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need a sign,” Diego informed me. He
was going to be 5 soon and had just slipped on the wet tile in the
me one then,” I told him. Famous last
words. I had wanted him to start writing
his named but this stubborn child refused to use markers, crayons or pencils.
started as a slip and fall evolved into a full blown obsession. Diego makes signs for everything and out of
anything. It’s how we got him to start
writing and reading. For Sale signs
started simple then started including details; red bike, fast scooter. Anything that helped him become interested in
words and their meaning. Before you knew
it, our house was covered in Post It’s with directions, exit signs, and
warnings. But I wouldn’t change it for
were blessed with Diego in 2006. I quit
my job as a Special Education Teacher so I could stay home and spend the first
few years with our child. I imagined
days of scrapbooking while the baby (or babies) played. We’d bake cookies and sing songs together. We would take long walks to the park so he
could play while I chatted with the other moms.
You know, all the fun things that parents are supposed to do. We waited so long to have kids, this was
supposed to be IT!
most of the typical milestones- sitting up, rolling over, crawling, walking,
but there were a few things that made me think- no language, fleeting eye
contact, obsession with the blinds in our house. Open, close, open, close. It felt like Autism. I didn’t want to say it. I didn’t want to think it. But it was there. Trips to the park were few
and far between. Diego was more
interested in a tree than kids or playing.
His little chubby legs stumbling along, around and around while his
hands simply dragged around the trunk.
Same tree every time.
concerns with my husband, hoping he would say I was worried about nothing. That maybe I’m making too much of little
things. That’s not what he said. He said, “That makes sense. Autism. Yeah, I see it too.” Damn. Then
then doctor agreed. Damn. Then
the psychologist agreed. Damn. And two
more after that. Double damn.
it was time to get to work. And work we
did. We had in-home services, OT, speech,
and of course my own home therapy. It
was a full day of work for both of us.
It was the most difficult time of our lives. I felt cheated out of his childhood. What should have been easy was a battle. Learning to use a cup was painful. Saying words was agonizing. Potty training was simply impossible. Every little change in our routine triggered
big meltdowns. Our house had double
locks for fear of him escaping. We
couldn’t go anywhere and he never slept.
It was exhausting.
started preschool at 3 in a visually structured class and I decided to go back
to work. I just needed time to think
about other people’s problems for a little while. We also enrolled Diego in daycare with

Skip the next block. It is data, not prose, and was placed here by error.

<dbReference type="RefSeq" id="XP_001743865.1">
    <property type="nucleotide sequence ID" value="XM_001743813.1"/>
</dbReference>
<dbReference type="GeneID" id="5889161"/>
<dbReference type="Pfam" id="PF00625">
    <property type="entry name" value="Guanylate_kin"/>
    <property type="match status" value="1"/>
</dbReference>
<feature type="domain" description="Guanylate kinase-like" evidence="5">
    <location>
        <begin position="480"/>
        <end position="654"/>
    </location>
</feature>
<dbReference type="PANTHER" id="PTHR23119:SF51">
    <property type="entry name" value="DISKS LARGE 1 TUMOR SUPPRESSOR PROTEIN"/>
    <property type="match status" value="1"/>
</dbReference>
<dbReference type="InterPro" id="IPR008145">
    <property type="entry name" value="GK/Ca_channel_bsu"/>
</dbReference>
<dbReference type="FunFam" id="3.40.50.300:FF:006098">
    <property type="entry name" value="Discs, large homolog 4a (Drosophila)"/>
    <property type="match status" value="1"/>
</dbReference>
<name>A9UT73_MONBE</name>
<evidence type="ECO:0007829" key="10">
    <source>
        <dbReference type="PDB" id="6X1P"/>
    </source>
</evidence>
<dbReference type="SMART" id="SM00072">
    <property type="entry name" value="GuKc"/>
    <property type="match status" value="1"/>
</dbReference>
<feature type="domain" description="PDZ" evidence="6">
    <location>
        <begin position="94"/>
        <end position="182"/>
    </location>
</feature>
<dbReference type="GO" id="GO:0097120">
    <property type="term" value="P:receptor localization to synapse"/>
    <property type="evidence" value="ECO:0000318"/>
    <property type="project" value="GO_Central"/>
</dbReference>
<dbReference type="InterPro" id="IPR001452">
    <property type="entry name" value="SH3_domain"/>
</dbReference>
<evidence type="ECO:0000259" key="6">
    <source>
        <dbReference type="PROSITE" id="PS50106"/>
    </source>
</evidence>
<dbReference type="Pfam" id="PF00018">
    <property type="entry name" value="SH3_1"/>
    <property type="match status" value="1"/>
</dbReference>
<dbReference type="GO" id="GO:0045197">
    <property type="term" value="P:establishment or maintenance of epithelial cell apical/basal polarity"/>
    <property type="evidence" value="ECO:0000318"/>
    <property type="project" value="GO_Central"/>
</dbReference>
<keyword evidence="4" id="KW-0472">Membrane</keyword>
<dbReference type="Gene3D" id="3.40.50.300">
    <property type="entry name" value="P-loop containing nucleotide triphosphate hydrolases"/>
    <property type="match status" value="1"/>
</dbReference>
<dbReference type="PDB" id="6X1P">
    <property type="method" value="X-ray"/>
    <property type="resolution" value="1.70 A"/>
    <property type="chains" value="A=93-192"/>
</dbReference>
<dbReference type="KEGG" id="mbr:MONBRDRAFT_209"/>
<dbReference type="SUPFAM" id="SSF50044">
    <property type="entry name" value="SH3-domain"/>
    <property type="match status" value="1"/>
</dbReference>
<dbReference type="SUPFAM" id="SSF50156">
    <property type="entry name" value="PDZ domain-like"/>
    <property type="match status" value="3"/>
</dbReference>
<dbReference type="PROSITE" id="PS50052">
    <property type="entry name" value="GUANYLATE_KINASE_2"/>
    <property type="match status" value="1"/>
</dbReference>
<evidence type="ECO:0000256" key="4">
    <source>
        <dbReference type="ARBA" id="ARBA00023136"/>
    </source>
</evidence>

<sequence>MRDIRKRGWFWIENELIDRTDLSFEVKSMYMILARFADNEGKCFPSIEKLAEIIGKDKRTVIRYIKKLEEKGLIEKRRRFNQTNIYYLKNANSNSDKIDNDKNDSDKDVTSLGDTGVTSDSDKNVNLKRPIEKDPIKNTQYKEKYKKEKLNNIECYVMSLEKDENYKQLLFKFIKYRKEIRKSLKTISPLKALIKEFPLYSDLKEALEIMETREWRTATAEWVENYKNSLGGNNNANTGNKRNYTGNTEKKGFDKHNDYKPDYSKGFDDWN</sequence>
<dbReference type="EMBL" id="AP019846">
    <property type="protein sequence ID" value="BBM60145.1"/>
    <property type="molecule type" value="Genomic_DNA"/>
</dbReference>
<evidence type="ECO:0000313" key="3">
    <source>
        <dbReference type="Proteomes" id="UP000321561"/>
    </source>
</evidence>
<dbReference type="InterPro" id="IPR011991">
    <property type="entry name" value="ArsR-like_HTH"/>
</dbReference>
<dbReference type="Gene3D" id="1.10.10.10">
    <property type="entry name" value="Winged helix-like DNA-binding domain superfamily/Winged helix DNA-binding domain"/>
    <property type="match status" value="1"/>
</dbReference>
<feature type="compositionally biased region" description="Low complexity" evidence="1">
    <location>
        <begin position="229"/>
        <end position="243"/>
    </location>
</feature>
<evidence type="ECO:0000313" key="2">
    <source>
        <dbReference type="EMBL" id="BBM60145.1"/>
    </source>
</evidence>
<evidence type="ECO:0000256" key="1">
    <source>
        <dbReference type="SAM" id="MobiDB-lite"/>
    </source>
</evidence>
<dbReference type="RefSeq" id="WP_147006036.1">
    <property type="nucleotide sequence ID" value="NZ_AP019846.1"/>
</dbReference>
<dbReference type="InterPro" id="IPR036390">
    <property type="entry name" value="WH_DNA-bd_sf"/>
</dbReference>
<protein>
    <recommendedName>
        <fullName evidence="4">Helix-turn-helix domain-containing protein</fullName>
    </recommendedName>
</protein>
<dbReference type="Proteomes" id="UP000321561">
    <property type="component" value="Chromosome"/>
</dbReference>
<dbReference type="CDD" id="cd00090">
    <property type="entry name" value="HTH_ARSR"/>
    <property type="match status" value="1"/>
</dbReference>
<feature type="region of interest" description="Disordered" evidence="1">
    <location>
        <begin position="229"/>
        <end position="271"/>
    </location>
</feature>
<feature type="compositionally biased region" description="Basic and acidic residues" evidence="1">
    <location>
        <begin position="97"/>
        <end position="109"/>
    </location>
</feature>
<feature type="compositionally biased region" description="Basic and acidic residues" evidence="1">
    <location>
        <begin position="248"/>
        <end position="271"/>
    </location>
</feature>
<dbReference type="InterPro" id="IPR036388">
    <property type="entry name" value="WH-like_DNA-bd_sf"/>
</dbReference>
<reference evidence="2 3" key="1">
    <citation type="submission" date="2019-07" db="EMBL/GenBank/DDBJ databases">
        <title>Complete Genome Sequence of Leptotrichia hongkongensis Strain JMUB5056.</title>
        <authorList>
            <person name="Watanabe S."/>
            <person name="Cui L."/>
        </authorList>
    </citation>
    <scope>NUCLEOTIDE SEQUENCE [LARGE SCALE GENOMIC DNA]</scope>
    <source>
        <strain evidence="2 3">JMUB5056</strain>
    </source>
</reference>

support services to be provided at the daycare center. We lucked out with a
simply amazing team! They worked at the
daycare center for 2 hours a day, 5 days a week. With the school support, the daycare support
and still visiting a speech pathologist twice a week, we were getting
somewhere! Words like “Legos, milk,
food, snack, green, orange, mom, dad, more,” became part of his vocabulary. Tantrums began to fade. A little loving boy started to be
understood. He was finally able to share
things with us!
was a whirlwind of emotions. Time always
seemed too short. Days flew by. But strong connections were made. I called in favors when needed. Working in Special Education, you never know
who you’re going to meet. That parent,
she runs the local park for kids with special needs. That other parent is a psychologist. The program specialist; she’s BFF’s with a
service provider I’ve been wanting to touch bases with. When it’s your own child, everyone is fair
game. And lucky us- the people we reached
out too wanted to help. They became our support network and us a part of
theirs. It was simply a blessing.
forward five years- Diego is now seven, and he’s simply amazing! He talks non-stop about earthquakes and fault
lines. He can build machines out of cardboard and make them work. He’s able to get up on stage and perform in
plays and dances. Of course, he still
has challenges (classroom noise is upsetting, personal space is always an
issue, making friends is HARD) but we are focusing ourselves on the positive
and counting the blessings he has brought us.
is amazing to me. Simply amazing. He has friends of all abilities. He understands what it’s like for his friends
with limited vocabularies and reminds us, “When I didn’t have words, I was mad
and threw things too. She’s just
mad.” He takes dance classes and goes
to Lego camp. When people mention a
country, he has to know if it’s above the equator or below. He loves to see traffic signs from other
countries and still points out orange construction cones when we’re driving
around. He’ll even tell you what kind of
cone it is. Yes, they have names. Who knew?
With time, I’m praying and hoping that his social interactions become
easier. Although, I have a feeling when
he’s an adult, it will be okay.
Diego was born, I remember thinking, I just want a child who is average and has
a fun life. Well, Diego is certainly not
average but he does have a fun life!
Give him cardboard, tape and markers and he’ll build you a trash
compactor. I know for a fact, that kid
will work for Cal Trans.
was once a lazy dinosaur laying in the jumbo hot tub. And suddenly, a crazy
UFO swooshed through the area. There was a navy radio. Weird? A lady
appeared with a sword. What she did with it was she made dinosaur soup out of
^story written by Diego 🙂
WOW! Thank you so much for sharing Diego with us, Dori!!!! He is truly something special! 🙂